Clare said he did not know if Ye had applied for visas, but Australia had previously refused them to people with anti-Semitic views.
“I expect that if he applies, he will have to go through the same process and answer the same questions” as others who have aired such opinions, Clare told Nine Network television.
Last month, Ye praised Hitler in an interview with conspiracy theorist Alex Jones. Twitter then suspended Ye after he tweeted a photo of a swastika merged with the Star of David.
Australian Migration Law establishes security and morality requirements for non-citizens to enter the country. Any decision on whether Ye gets an Australian visa would be made by Immigration Minister Andrew Giles, whose office said it could not comment on individual cases for confidentiality reasons.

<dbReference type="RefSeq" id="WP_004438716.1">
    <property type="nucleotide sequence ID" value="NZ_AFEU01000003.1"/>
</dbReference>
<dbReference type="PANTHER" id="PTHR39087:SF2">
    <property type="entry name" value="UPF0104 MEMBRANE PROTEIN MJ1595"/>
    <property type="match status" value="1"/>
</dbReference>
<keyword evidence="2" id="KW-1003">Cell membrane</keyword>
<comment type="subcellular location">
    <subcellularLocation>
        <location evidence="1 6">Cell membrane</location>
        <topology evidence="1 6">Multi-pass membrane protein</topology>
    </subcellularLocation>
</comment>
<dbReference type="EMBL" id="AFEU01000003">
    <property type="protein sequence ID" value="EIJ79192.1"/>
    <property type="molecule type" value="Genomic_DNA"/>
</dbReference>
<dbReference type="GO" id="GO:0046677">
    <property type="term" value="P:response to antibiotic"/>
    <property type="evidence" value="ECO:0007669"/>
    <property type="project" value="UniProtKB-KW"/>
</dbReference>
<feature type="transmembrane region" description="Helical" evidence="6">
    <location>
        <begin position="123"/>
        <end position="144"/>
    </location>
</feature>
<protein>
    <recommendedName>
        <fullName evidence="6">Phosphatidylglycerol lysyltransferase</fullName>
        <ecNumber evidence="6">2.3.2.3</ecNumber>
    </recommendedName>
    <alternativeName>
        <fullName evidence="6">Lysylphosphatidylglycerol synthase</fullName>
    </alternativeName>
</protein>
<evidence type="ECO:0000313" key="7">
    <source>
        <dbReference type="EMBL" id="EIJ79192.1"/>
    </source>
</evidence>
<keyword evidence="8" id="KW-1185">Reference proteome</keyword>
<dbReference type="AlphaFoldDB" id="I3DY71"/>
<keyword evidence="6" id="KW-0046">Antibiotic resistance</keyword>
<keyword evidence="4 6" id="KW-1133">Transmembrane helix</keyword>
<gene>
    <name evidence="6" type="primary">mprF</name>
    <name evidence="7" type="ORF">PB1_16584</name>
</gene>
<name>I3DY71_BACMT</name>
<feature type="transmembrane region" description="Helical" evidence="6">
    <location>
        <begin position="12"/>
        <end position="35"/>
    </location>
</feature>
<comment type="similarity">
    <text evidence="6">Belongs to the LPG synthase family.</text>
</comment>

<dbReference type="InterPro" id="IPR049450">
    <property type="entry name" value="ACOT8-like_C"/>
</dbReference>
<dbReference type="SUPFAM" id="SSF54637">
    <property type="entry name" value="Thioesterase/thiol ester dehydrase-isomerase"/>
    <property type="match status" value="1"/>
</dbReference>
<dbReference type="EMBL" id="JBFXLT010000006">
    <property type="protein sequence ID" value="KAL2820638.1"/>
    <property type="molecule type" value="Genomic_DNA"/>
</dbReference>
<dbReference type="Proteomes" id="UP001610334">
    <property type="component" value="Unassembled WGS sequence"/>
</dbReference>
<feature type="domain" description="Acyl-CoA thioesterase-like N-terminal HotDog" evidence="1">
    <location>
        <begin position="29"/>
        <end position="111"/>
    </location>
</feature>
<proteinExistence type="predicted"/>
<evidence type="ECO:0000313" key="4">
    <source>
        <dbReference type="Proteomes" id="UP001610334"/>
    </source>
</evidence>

Peter Wertheim, co-chief executive of the Executive Council of Australian Jewry, met with government officials on Tuesday to argue for an entry ban.
“We had a sympathetic audience,” Wertheim told Sky News. “We have argued that this particular individual does not meet the character test and that it would be in the national interest not to grant him a visa and we have set out our reasons in detail.”
Opposition leader Peter Dutton said if he was in government he would be inclined to ban Ye on character grounds.
“My inclination would be not to let him in,” Dutton told Melbourne’s Radio 3AW on Tuesday.
“His anti-Semitic comments are disgraceful, his conduct and behavior are appalling, and he is not a person of good character,” Dutton added.
Ye and Censori plan to visit his family who live in Melbourne’s northeast suburb of Ivanhoe next week, Seven Network News reported.
Ye and Censori recently tied the knot less than two months after finalizing his divorce from Kim Kardashian, entertainment news website TMZ reported two weeks ago.
The AP asked Ye’s rep if he married Censori and planned to go to Melbourne, but did not get an immediate response.